“What?” one Cast Member asked, a look of disgust on her face. “You mean the cartoon fox? Yeah, no. You’re not gonna find that.” And then her Disney Face came back, filling in the anger lines and making things sweet again. It was horrifying to watch.

With a heavy sigh, I followed Brad back to the monorail. There was some EPCOT to be getting to, and I wasn’t going to let the surly anti-Robin Hood campaign get in the way of my fun! EPCOT AHOY!

* * *

So, wanna hear how completely dumb I am? Until about two months ago, I thought that EPCOT was entirely enclosed in that big shiny geodesic sphere. Like, the sphere was humungous and the park was all inside of it. These are times when I question the validity of those high IQ scores I got in school.

The dome contains exactly one ride, Spaceship Earth, and they are adamant about assuring you that it is a slow-moving ride. Seriously, the guide map states that you’re going to “glide gently though the Audio-Animatronics story of communication.” When you get into the ride-car, a giant red and white sign says, “This is a SLOW-MOVING RIDE.” And as you start to climb up the first gentle hill, a voice comes over the speakers and assures us, “You will be moving very slowly. You’ll start slowly and you’ll end slowly. At one point, your car will turn … quite slowly! And you’ll return very, very slowly.” Oh my God, EPCOT, we GET IT!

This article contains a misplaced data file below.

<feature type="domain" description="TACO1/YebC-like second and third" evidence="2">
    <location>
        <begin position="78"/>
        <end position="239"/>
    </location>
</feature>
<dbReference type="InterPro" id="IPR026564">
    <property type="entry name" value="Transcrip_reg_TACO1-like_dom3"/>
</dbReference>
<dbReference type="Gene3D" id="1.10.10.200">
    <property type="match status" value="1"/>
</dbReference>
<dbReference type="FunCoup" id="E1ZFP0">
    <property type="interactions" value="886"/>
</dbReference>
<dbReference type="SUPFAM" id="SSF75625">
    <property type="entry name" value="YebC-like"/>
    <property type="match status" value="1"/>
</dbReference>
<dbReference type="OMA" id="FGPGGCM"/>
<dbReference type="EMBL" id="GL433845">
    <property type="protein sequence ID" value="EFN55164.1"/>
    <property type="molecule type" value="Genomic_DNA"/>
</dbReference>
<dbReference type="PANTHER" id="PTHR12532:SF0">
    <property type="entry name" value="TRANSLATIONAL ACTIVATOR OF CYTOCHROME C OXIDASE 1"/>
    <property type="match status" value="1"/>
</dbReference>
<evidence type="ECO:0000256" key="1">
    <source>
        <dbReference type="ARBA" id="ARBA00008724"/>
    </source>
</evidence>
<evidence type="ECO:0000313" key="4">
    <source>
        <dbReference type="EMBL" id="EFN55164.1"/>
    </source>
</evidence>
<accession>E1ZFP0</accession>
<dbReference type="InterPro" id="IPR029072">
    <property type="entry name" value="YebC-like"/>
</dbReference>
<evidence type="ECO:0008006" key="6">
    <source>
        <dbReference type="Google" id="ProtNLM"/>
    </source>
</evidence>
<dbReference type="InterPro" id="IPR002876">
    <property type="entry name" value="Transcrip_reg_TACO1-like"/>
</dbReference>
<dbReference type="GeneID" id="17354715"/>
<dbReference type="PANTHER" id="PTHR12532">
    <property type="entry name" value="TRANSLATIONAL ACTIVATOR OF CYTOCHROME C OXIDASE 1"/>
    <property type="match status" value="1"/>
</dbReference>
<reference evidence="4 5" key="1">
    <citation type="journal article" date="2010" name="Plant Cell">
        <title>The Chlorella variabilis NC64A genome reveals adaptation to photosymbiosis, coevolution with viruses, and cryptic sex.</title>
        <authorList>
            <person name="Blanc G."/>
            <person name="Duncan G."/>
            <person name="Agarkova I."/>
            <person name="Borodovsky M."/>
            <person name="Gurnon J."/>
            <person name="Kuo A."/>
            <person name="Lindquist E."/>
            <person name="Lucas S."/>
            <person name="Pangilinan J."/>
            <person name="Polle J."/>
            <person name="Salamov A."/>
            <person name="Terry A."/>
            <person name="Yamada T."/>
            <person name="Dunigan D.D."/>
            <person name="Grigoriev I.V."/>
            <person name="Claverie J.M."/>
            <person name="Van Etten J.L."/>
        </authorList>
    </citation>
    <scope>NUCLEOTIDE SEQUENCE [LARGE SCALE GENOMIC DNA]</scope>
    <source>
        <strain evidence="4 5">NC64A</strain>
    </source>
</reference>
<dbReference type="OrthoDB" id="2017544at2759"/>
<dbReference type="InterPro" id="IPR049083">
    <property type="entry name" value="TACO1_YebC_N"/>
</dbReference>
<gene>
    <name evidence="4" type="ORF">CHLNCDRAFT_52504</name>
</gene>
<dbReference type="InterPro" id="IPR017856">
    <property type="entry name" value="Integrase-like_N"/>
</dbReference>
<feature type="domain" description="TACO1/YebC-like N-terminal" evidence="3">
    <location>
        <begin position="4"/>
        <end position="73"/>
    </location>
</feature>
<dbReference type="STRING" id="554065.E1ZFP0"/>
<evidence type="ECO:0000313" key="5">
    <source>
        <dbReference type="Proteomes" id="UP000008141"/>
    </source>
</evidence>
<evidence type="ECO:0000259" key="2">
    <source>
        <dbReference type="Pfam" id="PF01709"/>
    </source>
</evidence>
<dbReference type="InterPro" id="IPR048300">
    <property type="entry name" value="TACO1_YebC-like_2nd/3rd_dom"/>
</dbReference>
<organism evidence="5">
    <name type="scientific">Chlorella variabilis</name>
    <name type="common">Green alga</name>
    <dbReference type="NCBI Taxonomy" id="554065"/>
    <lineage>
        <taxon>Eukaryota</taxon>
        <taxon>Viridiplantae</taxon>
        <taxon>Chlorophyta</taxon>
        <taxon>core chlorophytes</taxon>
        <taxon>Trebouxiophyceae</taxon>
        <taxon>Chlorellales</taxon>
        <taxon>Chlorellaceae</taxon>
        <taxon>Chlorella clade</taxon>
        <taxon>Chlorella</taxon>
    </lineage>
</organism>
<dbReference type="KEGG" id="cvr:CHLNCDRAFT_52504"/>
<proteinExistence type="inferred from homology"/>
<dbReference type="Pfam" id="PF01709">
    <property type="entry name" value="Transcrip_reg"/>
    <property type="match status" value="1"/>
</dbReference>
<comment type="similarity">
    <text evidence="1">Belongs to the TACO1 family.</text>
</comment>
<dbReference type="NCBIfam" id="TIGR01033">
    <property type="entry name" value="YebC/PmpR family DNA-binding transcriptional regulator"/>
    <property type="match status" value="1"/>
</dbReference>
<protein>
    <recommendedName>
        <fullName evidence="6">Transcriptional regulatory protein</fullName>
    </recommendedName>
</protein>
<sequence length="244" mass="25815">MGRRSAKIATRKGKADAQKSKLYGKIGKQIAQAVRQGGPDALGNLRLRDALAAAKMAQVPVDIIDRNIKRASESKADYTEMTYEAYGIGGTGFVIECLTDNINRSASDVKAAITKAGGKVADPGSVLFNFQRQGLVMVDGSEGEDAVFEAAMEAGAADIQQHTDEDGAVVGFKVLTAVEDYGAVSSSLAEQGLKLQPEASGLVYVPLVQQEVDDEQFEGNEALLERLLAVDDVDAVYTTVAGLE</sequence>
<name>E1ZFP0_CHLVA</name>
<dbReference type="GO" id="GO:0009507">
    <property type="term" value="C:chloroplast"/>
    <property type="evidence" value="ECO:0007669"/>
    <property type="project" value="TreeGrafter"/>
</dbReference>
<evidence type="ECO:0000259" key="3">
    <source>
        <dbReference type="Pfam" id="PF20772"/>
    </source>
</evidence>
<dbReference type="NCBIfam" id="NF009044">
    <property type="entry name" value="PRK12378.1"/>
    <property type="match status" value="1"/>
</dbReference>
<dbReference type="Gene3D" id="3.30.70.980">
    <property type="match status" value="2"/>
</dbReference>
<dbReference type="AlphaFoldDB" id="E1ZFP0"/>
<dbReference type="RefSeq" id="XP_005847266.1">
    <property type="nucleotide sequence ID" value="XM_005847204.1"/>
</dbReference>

Except we didn’t really. Because no matter how slow you think it’s going to be? Yeah, it’s slower.

Which was fine. More cheese factor I could share with Brad. Besides, it actually was kind of interesting, if you’re into learning and stuff. After that, Brad took a breather and I leapt toward Mission: SPACE. (I couldn’t tell if SPACE was an acronym for something, or if EPCOT was just really excited about this mission and went with caps instead of italics.) I went on a lot of rides at Disney. Mission: SPACE is the only one I will not do again. It’s cool and all, but there’s a reason why there are barf bags actually inside the ride. Not even the presence of Gary Sinese could protect me from the ill effects of Mission: SPACE.

My stomach whoopsy and my head boggling, it was deemed time to take a stroll through the World – a part of the park system I had no idea existed until two months prior. Back to that IQ thing.